Dr. Rania Awaad shares her personal experiences and reflections on how to navigate a meaningful Ramadan in our current social climate.
Dr. Rania Awaad is a psychiatrist who integrates her medical knowledge with her classical Islamic training in her work within the Muslim community. She is a Clinical Associate Professor at Stanford University in the Department of Psychiatry, the Associate Chief for the Division of Public Mental Health and Population Sciences, the Co-Chief for the Diversity and Cultural Mental Health Section, and the Director of the Stanford Muslim Mental Health and Psychology Lab. Dr. Awaad is also the Executive Director of Maristan.org and organization that advances holistic mental and spiritual wellness, as well as the Director of the Rahmah Foundation, a local non-profit organization focused on educating Muslim women and girls in their faith. Through her diverse roles, Dr. Rania bridges the gap between mental health and Islamic principles to create meaningful impacts on the Muslim community.
“Those [different roles in the community] are important because a lot of the work I do related to mental health is in direct connection with Islamic grounding, so making sure that everything we do is integrated with Islamic principles and understanding is crucial.”
Creating a Community in a Virtual World
The first Ramadan under COVID lockdown in 2020 was one that was notably different from the many before it, and thus, closely studied by organizations within the community. The initial shock of adjusting to guidelines that restricted the communal aspects of Ramadan, such as going to the masjid for Taraweeh and community iftars shifted many people’s practices in the holy month. However, the Stanford Muslim Mental Health Lab, in collaboration with Yaqeen Institute, found in a survey of 9,000 Muslims, many had a positive experience with the unusual environment for the month of Ramadan.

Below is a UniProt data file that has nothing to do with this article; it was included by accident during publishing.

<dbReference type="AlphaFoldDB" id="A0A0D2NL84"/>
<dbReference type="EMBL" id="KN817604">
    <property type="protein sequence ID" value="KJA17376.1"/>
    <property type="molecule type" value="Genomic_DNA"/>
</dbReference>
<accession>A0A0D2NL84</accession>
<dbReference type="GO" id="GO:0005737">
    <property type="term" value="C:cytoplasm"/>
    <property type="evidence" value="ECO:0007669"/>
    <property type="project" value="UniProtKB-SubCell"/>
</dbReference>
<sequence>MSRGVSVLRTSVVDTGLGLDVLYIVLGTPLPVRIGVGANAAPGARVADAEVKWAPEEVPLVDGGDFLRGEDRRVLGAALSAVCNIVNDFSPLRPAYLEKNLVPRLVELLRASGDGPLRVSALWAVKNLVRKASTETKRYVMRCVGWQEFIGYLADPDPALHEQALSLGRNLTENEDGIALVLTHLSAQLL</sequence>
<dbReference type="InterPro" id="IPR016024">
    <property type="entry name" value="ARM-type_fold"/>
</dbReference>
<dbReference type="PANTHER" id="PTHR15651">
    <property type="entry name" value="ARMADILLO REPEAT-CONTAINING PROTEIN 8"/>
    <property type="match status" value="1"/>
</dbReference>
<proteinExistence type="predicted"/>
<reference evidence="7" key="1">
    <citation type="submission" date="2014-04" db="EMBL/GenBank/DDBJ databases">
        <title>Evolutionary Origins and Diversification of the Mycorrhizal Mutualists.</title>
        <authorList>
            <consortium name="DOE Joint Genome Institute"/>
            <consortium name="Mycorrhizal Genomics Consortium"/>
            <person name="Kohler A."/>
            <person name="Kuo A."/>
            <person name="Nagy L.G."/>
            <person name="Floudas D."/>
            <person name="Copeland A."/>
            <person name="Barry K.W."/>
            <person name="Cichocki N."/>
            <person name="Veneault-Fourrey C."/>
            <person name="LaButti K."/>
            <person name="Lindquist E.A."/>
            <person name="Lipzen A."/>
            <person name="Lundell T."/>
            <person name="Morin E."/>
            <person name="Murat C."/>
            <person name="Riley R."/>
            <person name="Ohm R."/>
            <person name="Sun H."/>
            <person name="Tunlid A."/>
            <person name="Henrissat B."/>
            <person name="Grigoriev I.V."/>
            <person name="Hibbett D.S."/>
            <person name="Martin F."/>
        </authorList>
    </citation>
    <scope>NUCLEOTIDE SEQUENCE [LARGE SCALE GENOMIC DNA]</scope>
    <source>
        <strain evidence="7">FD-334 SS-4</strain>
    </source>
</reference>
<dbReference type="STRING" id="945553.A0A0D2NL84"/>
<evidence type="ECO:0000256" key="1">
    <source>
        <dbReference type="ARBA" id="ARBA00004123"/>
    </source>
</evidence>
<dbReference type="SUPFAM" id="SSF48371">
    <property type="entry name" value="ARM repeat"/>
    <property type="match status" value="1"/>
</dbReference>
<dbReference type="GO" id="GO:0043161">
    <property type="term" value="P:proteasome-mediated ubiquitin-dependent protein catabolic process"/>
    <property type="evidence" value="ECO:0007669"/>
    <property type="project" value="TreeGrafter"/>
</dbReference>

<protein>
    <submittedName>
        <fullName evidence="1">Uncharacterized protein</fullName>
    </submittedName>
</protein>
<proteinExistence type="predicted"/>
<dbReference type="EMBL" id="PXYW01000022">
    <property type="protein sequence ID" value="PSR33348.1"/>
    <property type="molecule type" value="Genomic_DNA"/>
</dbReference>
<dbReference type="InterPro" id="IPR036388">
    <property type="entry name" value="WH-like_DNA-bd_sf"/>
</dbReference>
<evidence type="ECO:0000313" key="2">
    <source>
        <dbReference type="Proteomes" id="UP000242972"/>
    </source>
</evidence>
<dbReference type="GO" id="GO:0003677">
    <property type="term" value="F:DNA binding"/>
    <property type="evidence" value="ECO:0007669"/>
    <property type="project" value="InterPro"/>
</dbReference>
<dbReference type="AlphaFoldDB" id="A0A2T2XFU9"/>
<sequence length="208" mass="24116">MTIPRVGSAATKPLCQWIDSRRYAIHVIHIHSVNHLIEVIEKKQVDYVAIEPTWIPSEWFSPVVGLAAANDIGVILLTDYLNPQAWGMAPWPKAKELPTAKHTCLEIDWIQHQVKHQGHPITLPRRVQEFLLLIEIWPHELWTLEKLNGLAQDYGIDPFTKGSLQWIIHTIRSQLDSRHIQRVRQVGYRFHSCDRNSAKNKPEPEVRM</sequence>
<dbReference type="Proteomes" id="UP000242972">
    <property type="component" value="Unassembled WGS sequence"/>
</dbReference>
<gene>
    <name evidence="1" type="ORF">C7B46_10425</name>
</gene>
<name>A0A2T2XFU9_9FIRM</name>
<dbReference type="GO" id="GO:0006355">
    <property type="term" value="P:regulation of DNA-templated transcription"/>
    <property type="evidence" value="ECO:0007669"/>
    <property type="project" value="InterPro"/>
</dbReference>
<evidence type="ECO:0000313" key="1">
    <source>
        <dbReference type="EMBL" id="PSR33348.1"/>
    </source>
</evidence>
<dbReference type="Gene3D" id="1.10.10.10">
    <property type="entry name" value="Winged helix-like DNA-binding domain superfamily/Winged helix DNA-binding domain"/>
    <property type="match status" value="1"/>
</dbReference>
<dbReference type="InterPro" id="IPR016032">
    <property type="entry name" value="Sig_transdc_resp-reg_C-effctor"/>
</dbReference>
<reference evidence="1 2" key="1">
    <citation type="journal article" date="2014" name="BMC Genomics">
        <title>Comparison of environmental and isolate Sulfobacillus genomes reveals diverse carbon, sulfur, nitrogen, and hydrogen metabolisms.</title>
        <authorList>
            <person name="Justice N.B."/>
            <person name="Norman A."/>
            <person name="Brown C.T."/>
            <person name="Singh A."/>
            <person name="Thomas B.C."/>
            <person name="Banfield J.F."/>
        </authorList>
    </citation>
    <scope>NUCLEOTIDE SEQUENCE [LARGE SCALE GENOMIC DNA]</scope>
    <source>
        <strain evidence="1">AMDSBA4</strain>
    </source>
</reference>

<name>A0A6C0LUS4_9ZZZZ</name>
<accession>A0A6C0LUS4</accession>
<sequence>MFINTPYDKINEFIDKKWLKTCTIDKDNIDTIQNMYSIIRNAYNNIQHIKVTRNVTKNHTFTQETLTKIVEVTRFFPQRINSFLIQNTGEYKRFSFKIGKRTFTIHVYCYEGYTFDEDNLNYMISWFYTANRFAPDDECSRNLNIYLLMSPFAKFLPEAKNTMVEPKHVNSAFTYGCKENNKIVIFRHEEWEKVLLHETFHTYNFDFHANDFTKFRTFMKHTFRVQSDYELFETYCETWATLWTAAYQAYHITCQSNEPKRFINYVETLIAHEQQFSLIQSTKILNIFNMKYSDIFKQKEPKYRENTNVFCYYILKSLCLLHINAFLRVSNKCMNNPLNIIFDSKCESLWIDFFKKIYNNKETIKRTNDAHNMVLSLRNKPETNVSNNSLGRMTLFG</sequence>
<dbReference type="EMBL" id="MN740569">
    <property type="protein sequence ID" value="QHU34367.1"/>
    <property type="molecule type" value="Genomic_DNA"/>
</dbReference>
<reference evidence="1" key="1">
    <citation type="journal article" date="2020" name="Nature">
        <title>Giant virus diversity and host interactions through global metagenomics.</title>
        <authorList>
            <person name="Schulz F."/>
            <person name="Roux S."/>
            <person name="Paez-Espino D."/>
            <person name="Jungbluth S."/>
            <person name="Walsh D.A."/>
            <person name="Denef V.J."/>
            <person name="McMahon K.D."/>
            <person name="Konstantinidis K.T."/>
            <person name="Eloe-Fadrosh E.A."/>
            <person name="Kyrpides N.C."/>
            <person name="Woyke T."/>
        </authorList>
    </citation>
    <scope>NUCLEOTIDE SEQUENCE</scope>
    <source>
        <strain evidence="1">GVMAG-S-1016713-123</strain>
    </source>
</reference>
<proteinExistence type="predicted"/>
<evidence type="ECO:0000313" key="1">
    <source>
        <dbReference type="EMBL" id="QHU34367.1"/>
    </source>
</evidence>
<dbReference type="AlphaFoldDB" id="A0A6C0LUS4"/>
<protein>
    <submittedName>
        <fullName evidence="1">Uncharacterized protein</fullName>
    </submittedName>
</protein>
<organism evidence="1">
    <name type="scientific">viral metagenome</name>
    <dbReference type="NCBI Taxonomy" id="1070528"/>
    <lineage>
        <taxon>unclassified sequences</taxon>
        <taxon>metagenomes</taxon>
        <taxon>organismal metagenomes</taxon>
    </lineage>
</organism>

“We actually found that about 70 percent of Muslims surveyed reported that Ramadan 2020 was better than previous Ramadans.”
These positive experiences have been attributed to the new-found opportunity to explore the essence of Ramadan in introspection and focusing on ibada to connect with God on a deeper level. Without the usual social commitments, many Muslims had the opportunity to engage in worship during these times of great loss, hardship, and isolation.